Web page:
Ear Hustle

Al Greer’s “That’s The Way I See It!!”: Oldies vs. Dusties


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For a long time, songs from the 50s, 60s, 70s and early 80s were considered “Oldies.” Albums and CDs have been available from outlets like Time-Life Books and online at different “Oldies” websites.

In Chicago, there’s several stations that play this type of music. WLS 94.7 FM, K-Hits 104.3 and now 87.7 ME-TV FM play hits from these decades. The only difference is that they don’t play “Dusties.” The difference between “Oldies” and “Dusties” are the artists who play the music. Early Motown artists like Diana Ross & The Supremes, Smokey Robinson & The Miracles, The Four Tops and The Temptations produced Top 10 songs back-in-the-day but artists like Carla Thomas, Rufus Thomas, The Bar-Kays and Booker T. & The MGs made hits as well.

Stax Records in Memphis was the “Down South” answer to Detroit’s Motown Records. The combination of Booker T. & The MG’s and the Memphis Horns produced hits for Otis Redding, Sam & Dave and Wilson Pickett as the Stax Records House Band. Motown had the “Hit Machine” known as The Funk Brothers who backed artists like Marvin Gaye, The Spinners, Stevie Wonder and Mary Wells. These stations that I mentioned don’t play Stax artists because they’re considered “too Black.”

In the early 90s, I had the opportunity to work for two of the greatest stations of my career, “Dustyradio 1390” and WJPC 106.3 FM which played both Stax and Motown as well as a variety of music that was seldom heard on any radio station. Songs like “Pretty Girls Everywhere” by Eugene Church, “Open The Door To Your Heart” by Darrell Banks and “Mother In Law” by Ernie K. Doe where local hits for these artists but have been swept under the rug in “mainstream” radio.

The only place you can hear these songs is on Sirius/XM’s “Soul Town” channel and of course you have to pay for it. The only other place here is Chicago for this music is twice a week at V-103 (WVAZ-FM) on Herb Kent’s weekend shows or if you’re lucky to catch them late night or/and weekends at WKKC-FM, WBGX-AM and Thursday nights on Hyde Park’s WHPK-FM between 8pm and Midnight. Many of these shows are hosted by “Richard Pegue’s Army,” as I call them. Ray Neal, P.J. Willis, DJ King George and Gary Tyson try their best to keep this music alive on local radio. The music that they play goes back to the days of WVON 1450 AM, WBEE 1570 AM and WGRT/WJPC AM but their stations have limited signals.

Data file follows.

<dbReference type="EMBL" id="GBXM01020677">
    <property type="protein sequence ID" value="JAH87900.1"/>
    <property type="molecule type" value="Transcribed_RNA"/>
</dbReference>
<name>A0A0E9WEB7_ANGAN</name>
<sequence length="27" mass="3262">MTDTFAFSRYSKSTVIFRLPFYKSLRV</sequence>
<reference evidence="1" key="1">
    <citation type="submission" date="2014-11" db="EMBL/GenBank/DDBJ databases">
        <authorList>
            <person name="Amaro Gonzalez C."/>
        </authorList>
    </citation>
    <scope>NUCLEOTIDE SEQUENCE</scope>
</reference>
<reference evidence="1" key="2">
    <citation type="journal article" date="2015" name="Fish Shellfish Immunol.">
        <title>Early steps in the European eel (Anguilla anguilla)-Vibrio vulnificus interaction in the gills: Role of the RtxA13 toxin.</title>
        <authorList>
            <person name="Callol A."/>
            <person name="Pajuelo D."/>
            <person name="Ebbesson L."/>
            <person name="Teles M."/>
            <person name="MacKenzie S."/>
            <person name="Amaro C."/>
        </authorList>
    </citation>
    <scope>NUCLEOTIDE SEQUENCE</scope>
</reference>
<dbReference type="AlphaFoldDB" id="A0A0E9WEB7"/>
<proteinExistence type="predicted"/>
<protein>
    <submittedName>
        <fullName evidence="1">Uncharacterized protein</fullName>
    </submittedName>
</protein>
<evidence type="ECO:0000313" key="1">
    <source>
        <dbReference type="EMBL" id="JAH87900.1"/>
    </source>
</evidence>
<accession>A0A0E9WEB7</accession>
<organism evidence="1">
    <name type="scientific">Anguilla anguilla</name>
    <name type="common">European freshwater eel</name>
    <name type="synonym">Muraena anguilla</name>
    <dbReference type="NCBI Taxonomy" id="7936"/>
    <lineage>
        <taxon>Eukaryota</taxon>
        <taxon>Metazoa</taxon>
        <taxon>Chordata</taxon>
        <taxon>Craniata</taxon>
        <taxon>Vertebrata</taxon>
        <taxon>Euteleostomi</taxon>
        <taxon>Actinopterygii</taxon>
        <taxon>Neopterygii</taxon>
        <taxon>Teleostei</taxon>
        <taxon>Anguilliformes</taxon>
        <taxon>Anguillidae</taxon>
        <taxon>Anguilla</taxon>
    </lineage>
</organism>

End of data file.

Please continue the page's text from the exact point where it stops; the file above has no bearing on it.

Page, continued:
Unless you’re a fan of internet, satellite radio and the Tune-In app, it’s hard to find this music. With all these stations here in Chicago, there should be at least one “Dusties” station. Every other song on WLS, K-Hits and Me TV FM is an R&B song and it’s usually a Motown artist. 103.5 WBUT FM “Chicago’s Jammin’ Oldies” played a lot of “Urban” music but only those artists who had top 10 songs. Kool & The Gang’s “Ladies Night,” Earth, Wind & Fire’s “Shining Star,” and Stevie Wonder’s “You Are The Sunshine Of My Life” were rotated constantly but there were no other songs heard by these artists.

The Program Director of this late 90’s station Jay Beau Jones went on record to say that this was NOT and R&B station but their playlist was 90% Urban or Black. The difference was that they were a “Rhythmic Oldies” station which a nice way of saying R&B/Soul music played by mostly White and Hispanic Jocks.  Missing from their playlist were artists like Parliament/Funkadelic, Isaac Hayes and anything by Funk Bands like ConFunkShon, Slave and Cameo.

PD Jay Beau Jones said that songs by those groups or artists didn’t test well among Whites between 25 and 54 which was their target demo. (Duh…Ya’ Think?) Soul/R&B music is considered “dated” or in some cases “offensive” to some listeners. (Imagine that?)  When was the last time you heard “Tramp” by Otis Redding, “The Dog” by Rufus Thomas or Wilson Pickett’s “634-5789?” Well, unless you have an extensive “Dusties” collection, you won’t hear any of this on Chicago radio.

Chicago radio needs at least one station that plays this “lost” music. So, WLS, K-Hits and ME TV FM, keep playing your Bee Gees, Beach Boys and Beatles and we’ll keep waiting to hear “our” music on the weekends. Don’t get me wrong, I love the Beatles, especially when sing “Twist & Shout” originally recorded by The Isley Brothers or The Rolling Stones version of “It’s All Over” written by Bobby Womack.

Well, enjoy the remainder of Black Music Month… (LOL) that’s the way I see it!

Until next time, Blue Skies, Green Lights and Peace.

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